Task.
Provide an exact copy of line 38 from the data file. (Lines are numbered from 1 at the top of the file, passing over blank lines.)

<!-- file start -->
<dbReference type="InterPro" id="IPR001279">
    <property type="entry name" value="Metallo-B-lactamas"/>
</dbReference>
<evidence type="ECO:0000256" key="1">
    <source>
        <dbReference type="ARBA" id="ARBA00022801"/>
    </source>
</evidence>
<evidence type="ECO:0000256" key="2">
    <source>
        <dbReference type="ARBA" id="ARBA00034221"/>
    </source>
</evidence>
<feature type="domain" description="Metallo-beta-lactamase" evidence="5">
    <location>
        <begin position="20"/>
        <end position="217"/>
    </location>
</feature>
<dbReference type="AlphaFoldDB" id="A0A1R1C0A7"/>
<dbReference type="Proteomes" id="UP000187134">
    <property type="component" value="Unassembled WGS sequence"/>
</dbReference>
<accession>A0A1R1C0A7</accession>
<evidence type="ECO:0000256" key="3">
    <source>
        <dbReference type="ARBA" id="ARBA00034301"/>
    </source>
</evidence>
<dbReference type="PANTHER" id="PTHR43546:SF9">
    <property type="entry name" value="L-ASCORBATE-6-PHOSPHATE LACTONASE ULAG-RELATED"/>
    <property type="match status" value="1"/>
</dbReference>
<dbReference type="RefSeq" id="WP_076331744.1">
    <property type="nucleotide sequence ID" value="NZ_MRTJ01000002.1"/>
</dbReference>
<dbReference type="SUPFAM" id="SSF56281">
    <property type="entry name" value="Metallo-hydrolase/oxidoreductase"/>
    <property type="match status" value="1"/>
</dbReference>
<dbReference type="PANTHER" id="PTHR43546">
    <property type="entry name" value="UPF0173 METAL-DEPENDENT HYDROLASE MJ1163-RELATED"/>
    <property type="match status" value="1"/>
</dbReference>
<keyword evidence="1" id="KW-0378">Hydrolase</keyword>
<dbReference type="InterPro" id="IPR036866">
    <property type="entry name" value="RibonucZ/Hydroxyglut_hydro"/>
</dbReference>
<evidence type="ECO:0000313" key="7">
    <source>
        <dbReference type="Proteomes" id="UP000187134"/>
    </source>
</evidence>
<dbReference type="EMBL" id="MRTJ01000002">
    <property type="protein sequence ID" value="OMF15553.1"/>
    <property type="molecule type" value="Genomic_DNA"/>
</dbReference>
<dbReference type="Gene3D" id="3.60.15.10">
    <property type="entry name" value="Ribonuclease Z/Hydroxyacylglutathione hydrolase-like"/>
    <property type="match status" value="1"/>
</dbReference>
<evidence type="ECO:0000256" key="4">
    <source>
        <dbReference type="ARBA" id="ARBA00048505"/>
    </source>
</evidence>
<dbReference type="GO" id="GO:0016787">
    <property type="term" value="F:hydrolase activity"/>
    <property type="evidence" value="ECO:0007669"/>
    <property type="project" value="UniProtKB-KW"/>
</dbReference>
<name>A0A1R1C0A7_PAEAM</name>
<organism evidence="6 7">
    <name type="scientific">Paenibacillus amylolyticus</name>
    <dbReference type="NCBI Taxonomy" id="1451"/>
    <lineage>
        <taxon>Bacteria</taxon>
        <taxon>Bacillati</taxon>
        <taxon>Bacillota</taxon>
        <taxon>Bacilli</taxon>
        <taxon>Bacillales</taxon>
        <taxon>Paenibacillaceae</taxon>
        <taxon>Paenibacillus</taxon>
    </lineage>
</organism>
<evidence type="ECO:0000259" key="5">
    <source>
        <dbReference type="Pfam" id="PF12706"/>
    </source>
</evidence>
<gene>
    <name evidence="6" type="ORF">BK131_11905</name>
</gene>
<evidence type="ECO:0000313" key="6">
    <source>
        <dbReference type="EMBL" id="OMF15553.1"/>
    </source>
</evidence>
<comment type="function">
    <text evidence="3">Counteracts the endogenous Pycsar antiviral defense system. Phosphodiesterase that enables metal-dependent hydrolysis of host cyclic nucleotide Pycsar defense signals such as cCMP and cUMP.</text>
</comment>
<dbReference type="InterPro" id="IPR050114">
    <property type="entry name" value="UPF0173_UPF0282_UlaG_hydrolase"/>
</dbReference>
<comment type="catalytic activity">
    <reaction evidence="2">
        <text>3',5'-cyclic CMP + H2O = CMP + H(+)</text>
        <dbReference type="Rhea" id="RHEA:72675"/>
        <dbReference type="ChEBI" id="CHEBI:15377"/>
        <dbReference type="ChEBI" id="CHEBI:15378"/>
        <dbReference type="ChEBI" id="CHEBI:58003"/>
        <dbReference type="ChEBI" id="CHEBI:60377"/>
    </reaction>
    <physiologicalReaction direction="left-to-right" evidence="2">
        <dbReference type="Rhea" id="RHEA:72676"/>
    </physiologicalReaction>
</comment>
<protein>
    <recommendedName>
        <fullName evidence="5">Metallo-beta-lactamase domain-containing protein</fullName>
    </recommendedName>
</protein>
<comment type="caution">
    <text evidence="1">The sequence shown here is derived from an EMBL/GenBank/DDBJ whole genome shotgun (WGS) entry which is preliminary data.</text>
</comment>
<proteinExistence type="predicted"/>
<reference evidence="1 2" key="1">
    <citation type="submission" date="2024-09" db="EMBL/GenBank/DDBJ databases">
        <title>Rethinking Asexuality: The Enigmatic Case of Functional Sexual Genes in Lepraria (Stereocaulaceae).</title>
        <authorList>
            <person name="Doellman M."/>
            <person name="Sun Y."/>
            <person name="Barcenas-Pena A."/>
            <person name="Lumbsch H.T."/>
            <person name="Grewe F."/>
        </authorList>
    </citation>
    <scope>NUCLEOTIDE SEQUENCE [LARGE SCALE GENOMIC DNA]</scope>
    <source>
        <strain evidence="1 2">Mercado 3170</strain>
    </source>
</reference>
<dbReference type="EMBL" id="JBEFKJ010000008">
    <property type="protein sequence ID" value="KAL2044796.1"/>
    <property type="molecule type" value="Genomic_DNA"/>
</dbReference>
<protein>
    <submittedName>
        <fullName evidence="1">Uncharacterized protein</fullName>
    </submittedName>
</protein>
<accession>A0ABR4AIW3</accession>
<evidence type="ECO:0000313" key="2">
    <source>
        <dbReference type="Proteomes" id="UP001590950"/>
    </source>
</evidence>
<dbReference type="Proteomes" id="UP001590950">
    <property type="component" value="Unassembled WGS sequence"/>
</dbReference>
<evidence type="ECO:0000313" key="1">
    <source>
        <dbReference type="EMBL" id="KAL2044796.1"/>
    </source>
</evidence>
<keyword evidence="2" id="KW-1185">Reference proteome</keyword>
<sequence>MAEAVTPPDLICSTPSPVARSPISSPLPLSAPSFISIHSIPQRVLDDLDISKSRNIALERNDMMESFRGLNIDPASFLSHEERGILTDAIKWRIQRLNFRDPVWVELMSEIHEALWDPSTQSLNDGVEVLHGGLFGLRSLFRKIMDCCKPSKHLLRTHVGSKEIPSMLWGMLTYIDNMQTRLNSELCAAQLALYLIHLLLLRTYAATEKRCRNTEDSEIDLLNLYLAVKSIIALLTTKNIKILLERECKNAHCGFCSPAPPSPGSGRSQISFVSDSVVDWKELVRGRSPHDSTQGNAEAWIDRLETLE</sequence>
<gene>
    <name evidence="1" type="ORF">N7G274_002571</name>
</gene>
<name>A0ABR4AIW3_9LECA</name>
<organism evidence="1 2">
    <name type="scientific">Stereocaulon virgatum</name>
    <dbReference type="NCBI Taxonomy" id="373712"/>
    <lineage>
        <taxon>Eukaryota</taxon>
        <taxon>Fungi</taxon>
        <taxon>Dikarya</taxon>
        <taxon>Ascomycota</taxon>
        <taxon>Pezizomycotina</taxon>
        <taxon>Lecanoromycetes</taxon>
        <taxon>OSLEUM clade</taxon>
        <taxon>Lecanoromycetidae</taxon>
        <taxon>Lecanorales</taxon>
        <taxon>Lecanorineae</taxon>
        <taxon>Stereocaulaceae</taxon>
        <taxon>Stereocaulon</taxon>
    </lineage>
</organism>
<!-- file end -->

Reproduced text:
    <property type="entry name" value="Metallo-hydrolase/oxidoreductase"/>